First the idea, then the manifestation.
IN my last column a while back, I noted Marshall McLuhan's observation on how important the local soundscape is to us as human animals. It functions as a kind of psychological biopsy into the health of our community.
Viewscapes serve a similar role.
It was hard to miss this fact during the annual Waterfront Walk, from Cates Park beach to Strathcona Road last weekend. The weather co-operated, and some of the District of North Vancouver's longest-serving community volunteers as well as welcome newcomers were there to greet and guide a strong turnout of adventurers. The low tide was perfect for rambling, and the spectacular views of Burrard Inlet, snowy Eagle Ridge and mighty Mount Seymour inspired plenty of camaraderie.
People were talking - especially about the new development proposal for the old Matsumoto/Noble boatyard site west of the park. The site of repeated, furious community anti-development campaigns in the past, the latest proposal shows how different things have become. A recent presentation to the East Seymour Community Association on the planned redevelopment left a fair number of attendees modestly optimistic. That's good news. By contrast, last year the Pacific Arbour seniors project soon to open at Parkgate drew more than 1,000 people in opposition to its domineering architectural style, souring a good community amenity package from the builders. Already, local wags have nicknamed that 11-storey block "The Bastille."
Dr. Martin Luther King reminded us, however, that we live within an "inescapable network of mutuality." Seymour residents have known something was bound to resurface at the boatyard sooner or later. It's not Leave It To Beaver days anymore around these parts, and there's an understanding that give and take is required on both sides when it comes to altering the dynamics of local livability. As Lorraine Harvey, chairwoman of the East Seymour Community Association says: "Developers know they need to be more sensitive to the needs of the area." She's right.
The new four-storey boatyard proposal is lower and less dense than previous redevelopment attempts. This means it doesn't obstruct existing views from the Dollarton Highway or from Roche Point above.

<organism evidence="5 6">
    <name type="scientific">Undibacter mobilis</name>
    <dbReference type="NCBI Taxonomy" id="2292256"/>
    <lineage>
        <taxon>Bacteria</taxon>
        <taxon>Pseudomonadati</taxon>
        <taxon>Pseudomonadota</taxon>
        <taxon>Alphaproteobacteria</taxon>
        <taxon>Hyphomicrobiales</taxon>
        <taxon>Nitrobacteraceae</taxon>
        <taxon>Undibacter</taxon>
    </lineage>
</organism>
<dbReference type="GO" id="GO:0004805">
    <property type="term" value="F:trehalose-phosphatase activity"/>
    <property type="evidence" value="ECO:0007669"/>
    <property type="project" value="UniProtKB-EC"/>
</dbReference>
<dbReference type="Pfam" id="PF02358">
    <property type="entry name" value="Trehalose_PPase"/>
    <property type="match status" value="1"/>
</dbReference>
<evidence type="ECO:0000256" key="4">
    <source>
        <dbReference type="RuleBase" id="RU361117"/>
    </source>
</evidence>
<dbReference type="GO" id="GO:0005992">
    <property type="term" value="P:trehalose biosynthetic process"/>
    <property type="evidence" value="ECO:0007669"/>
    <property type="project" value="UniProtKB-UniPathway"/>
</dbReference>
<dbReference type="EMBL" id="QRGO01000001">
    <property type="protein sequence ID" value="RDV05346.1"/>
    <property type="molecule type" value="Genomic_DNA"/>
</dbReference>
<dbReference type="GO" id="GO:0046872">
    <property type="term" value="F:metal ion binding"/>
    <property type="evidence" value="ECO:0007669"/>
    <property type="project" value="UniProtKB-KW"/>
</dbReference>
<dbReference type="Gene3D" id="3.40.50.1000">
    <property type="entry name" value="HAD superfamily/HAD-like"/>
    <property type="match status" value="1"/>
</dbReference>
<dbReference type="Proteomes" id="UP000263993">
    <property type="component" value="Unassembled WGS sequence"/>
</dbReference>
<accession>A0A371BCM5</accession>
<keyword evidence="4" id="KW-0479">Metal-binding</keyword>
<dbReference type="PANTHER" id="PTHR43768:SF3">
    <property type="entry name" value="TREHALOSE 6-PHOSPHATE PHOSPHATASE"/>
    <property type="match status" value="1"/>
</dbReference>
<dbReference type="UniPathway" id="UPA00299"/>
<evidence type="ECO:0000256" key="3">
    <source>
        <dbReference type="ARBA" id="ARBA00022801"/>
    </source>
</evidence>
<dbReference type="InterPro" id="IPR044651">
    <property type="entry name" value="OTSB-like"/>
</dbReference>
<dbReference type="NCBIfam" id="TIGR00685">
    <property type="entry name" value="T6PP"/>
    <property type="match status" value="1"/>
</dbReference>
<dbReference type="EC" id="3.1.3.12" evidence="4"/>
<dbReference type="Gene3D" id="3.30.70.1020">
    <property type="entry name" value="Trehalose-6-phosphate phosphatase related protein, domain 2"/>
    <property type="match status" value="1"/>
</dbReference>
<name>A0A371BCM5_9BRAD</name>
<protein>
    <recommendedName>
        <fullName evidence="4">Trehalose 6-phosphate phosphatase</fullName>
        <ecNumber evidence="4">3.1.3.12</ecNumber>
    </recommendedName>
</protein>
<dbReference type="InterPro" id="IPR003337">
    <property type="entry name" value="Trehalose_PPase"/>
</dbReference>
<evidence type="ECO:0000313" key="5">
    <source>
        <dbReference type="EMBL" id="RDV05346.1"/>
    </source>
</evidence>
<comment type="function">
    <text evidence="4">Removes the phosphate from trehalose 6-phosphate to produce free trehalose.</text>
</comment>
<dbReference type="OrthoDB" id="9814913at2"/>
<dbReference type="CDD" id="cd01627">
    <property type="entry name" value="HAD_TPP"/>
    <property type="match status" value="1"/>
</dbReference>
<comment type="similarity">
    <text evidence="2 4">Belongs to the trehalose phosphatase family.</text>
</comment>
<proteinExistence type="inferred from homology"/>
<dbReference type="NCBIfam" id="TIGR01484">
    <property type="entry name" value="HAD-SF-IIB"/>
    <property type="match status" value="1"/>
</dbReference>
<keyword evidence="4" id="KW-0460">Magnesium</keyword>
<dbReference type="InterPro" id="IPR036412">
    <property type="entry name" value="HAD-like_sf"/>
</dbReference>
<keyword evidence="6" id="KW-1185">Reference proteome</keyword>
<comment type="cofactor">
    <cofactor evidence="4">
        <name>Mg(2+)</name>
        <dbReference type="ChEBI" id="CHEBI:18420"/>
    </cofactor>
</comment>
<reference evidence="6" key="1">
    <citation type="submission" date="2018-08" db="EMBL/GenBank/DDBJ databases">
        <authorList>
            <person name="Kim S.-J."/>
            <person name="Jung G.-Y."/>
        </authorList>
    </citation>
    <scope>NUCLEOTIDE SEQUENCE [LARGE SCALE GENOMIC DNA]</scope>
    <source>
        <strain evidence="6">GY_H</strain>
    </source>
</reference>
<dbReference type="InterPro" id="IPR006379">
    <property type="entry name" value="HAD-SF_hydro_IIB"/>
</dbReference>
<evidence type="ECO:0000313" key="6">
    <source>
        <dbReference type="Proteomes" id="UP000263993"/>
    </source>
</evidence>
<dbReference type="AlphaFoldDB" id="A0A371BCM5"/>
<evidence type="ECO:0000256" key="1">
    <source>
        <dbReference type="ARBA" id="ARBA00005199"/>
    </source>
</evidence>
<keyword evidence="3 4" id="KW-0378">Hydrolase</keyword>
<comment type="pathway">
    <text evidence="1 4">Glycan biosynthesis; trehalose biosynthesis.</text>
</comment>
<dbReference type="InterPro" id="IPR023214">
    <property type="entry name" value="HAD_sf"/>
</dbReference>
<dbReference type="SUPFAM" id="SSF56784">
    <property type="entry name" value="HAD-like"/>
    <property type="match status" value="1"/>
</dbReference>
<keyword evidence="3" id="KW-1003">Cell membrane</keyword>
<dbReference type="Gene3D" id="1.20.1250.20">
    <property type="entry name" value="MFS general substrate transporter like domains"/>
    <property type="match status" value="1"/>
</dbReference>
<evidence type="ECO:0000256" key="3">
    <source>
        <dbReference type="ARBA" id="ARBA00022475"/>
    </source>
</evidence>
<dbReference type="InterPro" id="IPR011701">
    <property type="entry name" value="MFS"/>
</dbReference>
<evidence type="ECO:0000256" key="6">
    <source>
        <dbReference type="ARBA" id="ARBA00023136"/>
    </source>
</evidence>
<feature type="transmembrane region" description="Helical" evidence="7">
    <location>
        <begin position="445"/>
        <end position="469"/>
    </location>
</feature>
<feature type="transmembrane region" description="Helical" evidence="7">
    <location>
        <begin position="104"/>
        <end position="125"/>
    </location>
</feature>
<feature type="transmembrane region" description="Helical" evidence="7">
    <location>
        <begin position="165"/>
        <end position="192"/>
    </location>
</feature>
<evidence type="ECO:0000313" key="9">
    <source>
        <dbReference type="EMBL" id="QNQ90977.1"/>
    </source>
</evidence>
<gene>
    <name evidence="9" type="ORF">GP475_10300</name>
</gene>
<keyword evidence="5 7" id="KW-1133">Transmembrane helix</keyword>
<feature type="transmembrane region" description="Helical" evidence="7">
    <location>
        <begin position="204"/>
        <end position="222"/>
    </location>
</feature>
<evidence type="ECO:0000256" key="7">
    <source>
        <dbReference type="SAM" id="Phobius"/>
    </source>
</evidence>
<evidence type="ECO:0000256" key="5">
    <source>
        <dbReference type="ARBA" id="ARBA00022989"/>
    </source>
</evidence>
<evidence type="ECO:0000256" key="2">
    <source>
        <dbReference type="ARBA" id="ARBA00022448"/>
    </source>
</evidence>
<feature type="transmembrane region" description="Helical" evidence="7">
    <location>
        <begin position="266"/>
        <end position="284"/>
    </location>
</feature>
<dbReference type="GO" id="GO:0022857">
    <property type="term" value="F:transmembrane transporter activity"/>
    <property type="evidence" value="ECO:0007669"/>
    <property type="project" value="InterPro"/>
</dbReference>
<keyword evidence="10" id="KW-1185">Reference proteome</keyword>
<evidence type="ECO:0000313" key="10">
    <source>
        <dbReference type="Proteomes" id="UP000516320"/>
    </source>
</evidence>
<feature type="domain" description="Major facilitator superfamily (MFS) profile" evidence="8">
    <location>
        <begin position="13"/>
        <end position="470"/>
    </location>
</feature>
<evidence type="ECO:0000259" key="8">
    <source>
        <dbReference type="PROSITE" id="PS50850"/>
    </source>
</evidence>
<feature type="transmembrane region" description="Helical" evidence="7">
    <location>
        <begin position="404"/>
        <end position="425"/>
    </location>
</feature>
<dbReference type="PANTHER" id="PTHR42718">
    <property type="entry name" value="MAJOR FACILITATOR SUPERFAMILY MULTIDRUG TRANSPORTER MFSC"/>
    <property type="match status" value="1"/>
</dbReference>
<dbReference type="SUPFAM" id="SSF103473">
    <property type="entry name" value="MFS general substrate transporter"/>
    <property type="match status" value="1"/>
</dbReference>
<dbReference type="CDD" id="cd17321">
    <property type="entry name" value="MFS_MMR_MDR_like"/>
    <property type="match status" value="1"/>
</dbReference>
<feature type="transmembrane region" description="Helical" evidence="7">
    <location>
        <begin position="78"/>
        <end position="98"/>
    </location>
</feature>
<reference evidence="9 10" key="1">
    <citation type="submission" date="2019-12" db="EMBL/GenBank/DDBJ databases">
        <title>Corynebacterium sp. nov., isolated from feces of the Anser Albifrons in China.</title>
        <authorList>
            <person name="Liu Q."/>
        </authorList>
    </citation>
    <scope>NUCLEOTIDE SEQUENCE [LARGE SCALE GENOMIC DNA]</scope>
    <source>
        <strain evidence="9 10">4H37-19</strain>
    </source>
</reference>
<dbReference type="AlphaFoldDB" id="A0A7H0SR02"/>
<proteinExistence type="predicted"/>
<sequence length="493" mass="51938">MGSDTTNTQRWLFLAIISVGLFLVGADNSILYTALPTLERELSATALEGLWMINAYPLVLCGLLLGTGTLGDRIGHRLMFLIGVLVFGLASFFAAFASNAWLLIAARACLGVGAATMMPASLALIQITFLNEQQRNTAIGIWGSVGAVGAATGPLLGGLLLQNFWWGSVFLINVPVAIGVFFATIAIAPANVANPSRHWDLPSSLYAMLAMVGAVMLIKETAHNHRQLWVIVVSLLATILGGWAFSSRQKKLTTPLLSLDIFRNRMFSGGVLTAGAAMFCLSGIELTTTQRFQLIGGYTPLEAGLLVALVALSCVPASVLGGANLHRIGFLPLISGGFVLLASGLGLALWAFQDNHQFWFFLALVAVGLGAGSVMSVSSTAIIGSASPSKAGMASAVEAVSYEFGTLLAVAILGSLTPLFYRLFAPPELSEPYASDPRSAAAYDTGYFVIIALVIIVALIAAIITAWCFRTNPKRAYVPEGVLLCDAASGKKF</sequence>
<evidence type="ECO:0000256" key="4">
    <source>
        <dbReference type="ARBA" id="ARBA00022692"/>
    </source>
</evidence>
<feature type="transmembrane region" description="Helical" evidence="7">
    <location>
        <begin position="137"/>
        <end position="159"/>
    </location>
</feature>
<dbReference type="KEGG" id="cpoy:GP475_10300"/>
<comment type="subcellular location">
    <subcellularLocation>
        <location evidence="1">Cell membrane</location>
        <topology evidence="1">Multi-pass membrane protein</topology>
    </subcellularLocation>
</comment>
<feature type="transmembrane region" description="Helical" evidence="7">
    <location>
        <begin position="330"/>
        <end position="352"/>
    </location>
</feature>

The plan calls for an extension of the waterfront promenade from the recently-built up Noble Cove area through to Cates Park, and for two beach-access points - all useful community amenities. A single dock for the entire development is proposed.
Maureen Bragg, North Vancouver's tireless waterfront-access champion with Save Our Shores Society, which organizes the Waterfront Walk, shares the mood of cautious optimism that has so far greeted the proposal. "It's a compromise," she explains.
"Importantly, there will also be additional repair to the riparian creek section which is salmon bearing. That means better fish access. It's improving the beach which district hall has already started - they've been timely this year in signing and clearing any overgrown street-end waterfront access trails."
Bragg noted happily that the Vancouver Port Authority is also finally on board as a financial supporter of the Waterfront Walk event. Great decision, port guys! Next, let's see some action in clearing out the remaining boat-squatters hogging space in Deep Cove. Right after the walk, half a dozen tubs were still moored in heavily used water directly out front of the canoe and kayak centre that pays the district mightily for the privilege of doing business there. With a public marina and the yacht club just a tinkle away, there's no excuse for further exploitative moorage in an ecologically sensitive area where swimming season has already begun.
Meanwhile, straight across the inlet from the oil refinery at the foot of Burnaby Mountain, immigrant families were harvesting clams and kelp along Cates beach, illustrating the reminder from Leonard George that, for the Tsleil-Waututh First Nations people, "When the tide went out, our table was set." One shudders at the thought of the proposed Kinder Morgan pipeline expansion project here. Imagine the number of oil tankers jumping from 80 to 475 a year clanking through the Second Narrows railway bridge in Burrard Inlet? That's the most dangerous section of the entire inner harbour.
The new generation of huge Aframax tankers haul 700,000 barrels of crude - each about three times what was spilled by the Exxon Valdez along the Alaska coastline. The consequences of any spill on marine life and for our communities both sides of the inlet and spreading as far as Nanaimo would be catastrophic. Frankly, I'm worried, Charlie Brown.
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